Class-book of English Poetry from Chaucer to Tennyson
1870 - 597 pages
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Table des matières
Autres éditions - Tout afficher
Class-Book of English Poetry from Chaucer to Tennyson
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Expressions et termes fréquents
ancient appear arms bear beauty blood born breath bright century clouds comes Compare dark death deep delight doth earth English eyes face fair fall father fear feeling fire flowers give gold grace green hand happy hast hath head hear heart Heaven hill honour hope hour Italy James king Lady language leave light literature live look Lord lost Macb means Milton mind move nature never night noble o'er once peace plays poems poet poetical poetry poor Queen rich rise round Scene seems sense side sight sleep song soul sound speak spirit spring stars strange sweet tears tell thee things thou thought thousand true voice wind writings youth
Page 130 - FEAR no more the heat o' the sun, Nor the furious winter's rages: Thou thy worldly task hast done, Home art gone, and ta'en thy wages: Golden lads and girls all must, As chimney-sweepers, come to dust. Fear no more the frown o' the great : Thou art past the tyrant's stroke.
Page 88 - Since once I sat upon a promontory, And heard a mermaid, on a dolphin's back, Uttering such dulcet and harmonious breath. That the rude sea grew civil at her song ; And certain stars shot madly from their spheres, To hear the sea-maid's music.
Page 457 - twas but the wind, Or the car rattling o'er the stony street; On with the dance ! let joy be unconfined; No sleep till morn, when Youth and Pleasure meet To chase the glowing Hours with flying feet...
Page 93 - His youthful hose, well sav'd, a world too wide For his shrunk shank; and his big manly voice. Turning again toward childish treble, pipes And whistles in his sound. Last scene of all. That ends this strange eventful history. Is second childishness and mere oblivion; Sans teeth, sans eyes, sans taste, sans everything".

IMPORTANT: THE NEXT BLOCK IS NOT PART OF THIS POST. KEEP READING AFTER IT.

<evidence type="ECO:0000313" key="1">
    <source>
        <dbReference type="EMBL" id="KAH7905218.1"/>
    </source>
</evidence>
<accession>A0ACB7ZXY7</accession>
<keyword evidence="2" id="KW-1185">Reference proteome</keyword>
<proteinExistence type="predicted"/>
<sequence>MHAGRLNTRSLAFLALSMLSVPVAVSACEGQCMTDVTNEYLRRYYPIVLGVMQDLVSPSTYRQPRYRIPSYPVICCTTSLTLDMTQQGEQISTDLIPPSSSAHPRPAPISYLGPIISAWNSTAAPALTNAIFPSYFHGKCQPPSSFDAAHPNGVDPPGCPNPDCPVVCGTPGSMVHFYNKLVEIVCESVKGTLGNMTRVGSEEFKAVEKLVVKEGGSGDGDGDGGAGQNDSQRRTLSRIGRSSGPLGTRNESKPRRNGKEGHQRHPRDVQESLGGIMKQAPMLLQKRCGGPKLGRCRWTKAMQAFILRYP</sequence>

Page 574 - Tis the wind, and nothing more.' Open here I flung the shutter, when, with many a flirt and flutter, In there stepped a stately raven, of the saintly days of yore. Not the least obeisance made he; not a minute stopped or stayed he; But with mien of lord or lady, perched above my chamber door; Perched upon a bust of Pallas, just above my chamber door, Perched, and sat, and nothing more. Then this ebony bird beguiling my sad fancy into smiling, By the grave and stern decorum of the countenance it wore,...
Page 378 - Yet in my heart of hearts I feel your might ; I only have relinquished one delight To live beneath your more habitual sway. I love the Brooks which down their channels fret, Even more than when I tripped lightly as they ; The innocent brightness of a new-born Day Is lovely yet ; The Clouds that gather round the setting sun Do take a sober colouring from an eye That hath kept watch o'er man's mortality ; Another race hath been, and other palms are won.
Page 458 - And there was mounting in hot haste: the steed, The mustering squadron, and the clattering car, Went pouring forward with impetuous speed, And swiftly forming in the ranks of war; And the deep thunder peal on peal afar; And near, the beat of the alarming drum Roused up the soldier ere the morning star; While thronged the citizens with terror dumb, Or whispering, with white lips - 'The foe! they come! they come!
Page 552 - Lightly they'll talk of the spirit that's gone, And o'er his cold ashes upbraid him — But little he'll reck, if they let him sleep on In the grave where a Briton has laid him. But half of our heavy task was done When the clock struck the hour for retiring ; And we heard the distant and random gun That the foe was sullenly firing. Slowly and sadly we laid him down, From the field of his fame fresh and gory ; We carved not a line, and we raised not a stone, But we left him alone with his glory.
Page 90 - It blesseth him that gives, and him that takes, Tis mightiest in the mightiest, it becomes The throned monarch better than his crown. His sceptre shows the force of temporal power, The attribute to awe and majesty, Wherein doth sit the dread and fear of kings: But mercy is above this sceptred sway, It is enthroned in the hearts of kings, It is an attribute to God himself; And earthly power doth then show likest God's When mercy seasons justice...
Page 378 - What though the radiance which was once so bright Be now for ever taken from my sight, Though nothing can bring back the hour Of splendour in the grass, of glory in the flower ; We will grieve not, rather find Strength in what remains behind ; In the primal sympathy Which having been must ever be ; In the soothing thoughts that spring Out of human suffering ; In the faith that looks through death, In years that bring the philosophic mind.